This is a beautiful book that I didn't appreciate nearly enough when I read it for the first time in high school. It follows Patera Silk, a priest on a generation ship. Silk's religion, it quickly becomes clear, is a cult of personality for the dictator who commissioned the ship to be built and installed a digital copy of his mind into its computers. His wife, children, and mistress got to be gods and goddesses too. But none of that matters, because Patera Silk finds real meaning in what he does. He had a religious experience and now he has a church to save.
A second paragraph?? Yes. The cover art that Richard Bober's painted for these books deserve special mention. Even in high school I thought they were gorgeous. Now I can't think of any book covers I like more.
1 Past tense? Ha!
See you next month
I was reading Garrison Keillor's Substack, and inspiration struck me. So surprise and happy February. Here's a very short story.
Once upon a time there was a Democrat Mouse. They lived in a big city with excellent public transportation and plenty of vegan restaurants. Their incisor teeth were filed down and their fur was styled in the most supportive patterns and colors. And yet, they felt something was missing from their life.
In the suburb of that same city, where the gas was cheap and the sidewalks nonexistent, there lived a Republican Mouse. He went to the gym every day to pull heavy weights and practice biting. His teeth were stronger and yellower than anyone's, but he couldn't ignore a certain longing.
Life felt stale, crusted, empty of nourishment. Things couldn't go on like this. A change of scenery might offer a solution, or at least a distraction.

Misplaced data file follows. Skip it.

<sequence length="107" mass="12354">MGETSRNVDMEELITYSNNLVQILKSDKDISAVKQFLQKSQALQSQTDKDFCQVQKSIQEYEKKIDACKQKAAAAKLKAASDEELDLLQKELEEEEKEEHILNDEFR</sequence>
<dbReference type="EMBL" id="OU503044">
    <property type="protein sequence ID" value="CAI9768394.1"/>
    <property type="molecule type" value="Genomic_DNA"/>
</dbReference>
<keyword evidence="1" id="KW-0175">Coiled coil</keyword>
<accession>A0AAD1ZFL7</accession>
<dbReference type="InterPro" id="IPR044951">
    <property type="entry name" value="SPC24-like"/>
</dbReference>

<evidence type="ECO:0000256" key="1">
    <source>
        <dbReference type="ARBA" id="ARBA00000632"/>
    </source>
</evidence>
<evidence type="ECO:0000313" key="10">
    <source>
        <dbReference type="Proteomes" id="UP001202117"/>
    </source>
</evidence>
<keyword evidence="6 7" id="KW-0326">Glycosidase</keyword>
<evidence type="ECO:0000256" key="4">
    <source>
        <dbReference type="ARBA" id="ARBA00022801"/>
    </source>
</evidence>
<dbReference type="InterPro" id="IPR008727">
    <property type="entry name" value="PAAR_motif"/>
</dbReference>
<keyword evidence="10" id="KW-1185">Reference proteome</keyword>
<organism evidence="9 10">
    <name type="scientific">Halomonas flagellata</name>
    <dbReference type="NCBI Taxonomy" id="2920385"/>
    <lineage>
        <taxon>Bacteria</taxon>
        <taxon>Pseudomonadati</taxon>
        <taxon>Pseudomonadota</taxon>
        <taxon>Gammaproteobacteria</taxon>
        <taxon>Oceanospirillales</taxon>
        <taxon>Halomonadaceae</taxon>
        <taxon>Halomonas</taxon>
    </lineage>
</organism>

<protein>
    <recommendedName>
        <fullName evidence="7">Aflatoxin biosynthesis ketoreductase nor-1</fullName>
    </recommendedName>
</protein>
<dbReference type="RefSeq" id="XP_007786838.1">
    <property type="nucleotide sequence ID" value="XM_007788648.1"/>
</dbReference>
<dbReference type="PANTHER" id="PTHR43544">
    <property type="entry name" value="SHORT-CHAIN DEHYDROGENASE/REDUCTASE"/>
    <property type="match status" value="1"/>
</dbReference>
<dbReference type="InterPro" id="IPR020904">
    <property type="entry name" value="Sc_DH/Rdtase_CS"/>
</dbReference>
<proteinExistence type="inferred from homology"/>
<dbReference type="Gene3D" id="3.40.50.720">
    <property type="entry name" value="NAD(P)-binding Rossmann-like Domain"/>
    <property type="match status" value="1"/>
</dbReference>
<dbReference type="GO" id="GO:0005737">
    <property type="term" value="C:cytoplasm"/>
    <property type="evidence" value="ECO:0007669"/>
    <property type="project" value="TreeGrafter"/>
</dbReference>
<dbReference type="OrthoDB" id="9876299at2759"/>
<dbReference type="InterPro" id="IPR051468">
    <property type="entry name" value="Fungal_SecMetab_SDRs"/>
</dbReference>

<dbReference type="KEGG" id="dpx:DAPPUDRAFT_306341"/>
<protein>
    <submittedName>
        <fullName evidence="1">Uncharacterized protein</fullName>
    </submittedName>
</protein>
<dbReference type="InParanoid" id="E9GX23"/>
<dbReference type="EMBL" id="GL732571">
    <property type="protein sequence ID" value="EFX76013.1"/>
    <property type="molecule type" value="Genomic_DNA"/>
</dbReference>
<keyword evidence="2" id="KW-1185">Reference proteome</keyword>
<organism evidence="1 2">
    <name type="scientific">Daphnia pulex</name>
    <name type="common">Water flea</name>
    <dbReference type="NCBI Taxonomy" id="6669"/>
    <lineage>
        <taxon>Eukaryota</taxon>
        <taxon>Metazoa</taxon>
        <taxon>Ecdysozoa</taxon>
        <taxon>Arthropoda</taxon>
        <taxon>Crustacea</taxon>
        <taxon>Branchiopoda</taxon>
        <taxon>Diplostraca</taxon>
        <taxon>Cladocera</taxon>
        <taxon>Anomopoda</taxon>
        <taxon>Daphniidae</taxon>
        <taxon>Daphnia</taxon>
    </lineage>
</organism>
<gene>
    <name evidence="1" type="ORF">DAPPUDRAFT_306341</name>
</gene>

And so, the Democrat Mouse and the Republican Mouse decided to take a vacation. Not together, of course. They shared no acquaintances and had no forums in common. They simply set out on the same day, each mouse headed toward the home of the other. In the middle, they met.
What a freak, thought the Republican Mouse. She's shaved off half her fur and dyed the other half green. And all those tattoos. Filed her teeth down? Is this what mice are turning into? Grandpa was right.
And the Democrat Mouse looked at the Republican Mouse, thinking, I'm in danger. Look at those muscles. Look at those teeth. Those mean little eyes. That mouse could run me down and bite right through my spine. I've read about how that happens.
They froze, bristling.
If I call the police, thought the Democrat Mouse, they'll be on his side. They'll help him eat me.
If she takes a picture of me, thought the Republican mouse, that's it. Life over. Nobody will hire me and I'll starve.
In the windows of the houses and apartments around them, blinds twitched. Camera lenses pointed, and behind those lenses crouched yet more mice. They watched in their millions, waiting for something —anything! —to end.
Mouse pictures from Phylopic
Daniel M. Bensen